*Teams of gardeners to grow organic healthy food locally.

*Teams of foresters to replace the dead and dying tree monocultures with appropriate biodiverse species that can cope with climate change.

*Removable of government subsidies for destructive forms of agribusiness and agro-forestry.

Recognise that the 'right to life' is the obligation to refuse to engage in pre-emptive wars. Withdraw the troops from Iraq and Afghanistan.

A right to life is also to be left a viable planet along with guaranteed access to appropriate housing, food, clothing , education.

There we have it. An economic platform that would involve more spending, less consumption of resources, better welfare for us all and a drop in the national deficit.

"….the Green Revolution was a brilliant Rockefeller family scheme to develop a globalized agribusiness which they then could monopolize just as they had done in the world oil industry beginning a half century before. As Henry Kissinger declared in the 1970?s, “If you control the oil you control the country; if you control food, you control the population.” Agribusiness and the Rockefeller Green Revolution went hand-in-hand. They were part of a grand strategy which included Rockefeller Foundation financing of research for the development of genetic engineering of plants and animals a few years later...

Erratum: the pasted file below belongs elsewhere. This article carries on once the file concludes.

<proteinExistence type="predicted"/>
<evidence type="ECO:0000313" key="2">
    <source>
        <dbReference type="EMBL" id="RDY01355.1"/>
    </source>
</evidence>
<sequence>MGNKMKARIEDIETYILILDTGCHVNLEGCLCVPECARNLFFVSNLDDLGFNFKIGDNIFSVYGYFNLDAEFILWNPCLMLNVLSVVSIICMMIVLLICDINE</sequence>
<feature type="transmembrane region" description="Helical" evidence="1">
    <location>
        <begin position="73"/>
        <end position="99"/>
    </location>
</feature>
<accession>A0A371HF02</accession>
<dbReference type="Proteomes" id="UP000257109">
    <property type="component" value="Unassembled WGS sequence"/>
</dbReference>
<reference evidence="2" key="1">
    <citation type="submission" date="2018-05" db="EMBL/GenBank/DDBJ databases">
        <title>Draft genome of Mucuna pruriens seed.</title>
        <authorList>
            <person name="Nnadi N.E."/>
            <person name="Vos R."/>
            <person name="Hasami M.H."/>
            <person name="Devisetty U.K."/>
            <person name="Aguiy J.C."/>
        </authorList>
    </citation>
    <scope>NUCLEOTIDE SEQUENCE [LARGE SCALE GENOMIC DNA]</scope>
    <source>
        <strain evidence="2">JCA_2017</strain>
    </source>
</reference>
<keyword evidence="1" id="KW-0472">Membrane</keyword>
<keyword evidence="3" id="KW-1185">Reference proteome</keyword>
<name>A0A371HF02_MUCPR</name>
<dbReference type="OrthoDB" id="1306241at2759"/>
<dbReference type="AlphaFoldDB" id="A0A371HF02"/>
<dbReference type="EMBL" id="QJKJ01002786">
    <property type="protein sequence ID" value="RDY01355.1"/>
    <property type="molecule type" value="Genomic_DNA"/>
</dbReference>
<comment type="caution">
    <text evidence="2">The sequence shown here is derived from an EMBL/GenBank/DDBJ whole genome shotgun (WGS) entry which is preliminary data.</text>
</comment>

"Doomsday Seed Vault" in the Arctic
Bill Gates, Rockefeller and the GMO giants know something we don?t
By F. William Engdahl. December 4, 2007
http://www.globalresearch.ca/index.php?context=va&aid=7529

wellbasically said...

The argument over fiscal stimulus, spending vs. saving is complete balderdash, the people who save the money will put it in the bank, and the bank lends it out to a spender.

The partisan agenda is obviously to give money to poor people, which is fine. It will help those people a tiny bit. But it's not going to generate some sort of recovery. The problem with our economy isnt' that people aren't spending enough.

ProGrowthLiberal said...

well? You are arguing Say's Law. What is save must have been invested. Hmmm. If Say's Law is valid (read the General Theory by Keynes for an argument as to why it's bogus) then recessions are not even possible. Never mind what happened during the 1930's or three times in the 1950's or three times in the 1970's or those recessions in 1982, 1990, and 2001. They could not have existed!

JACK said...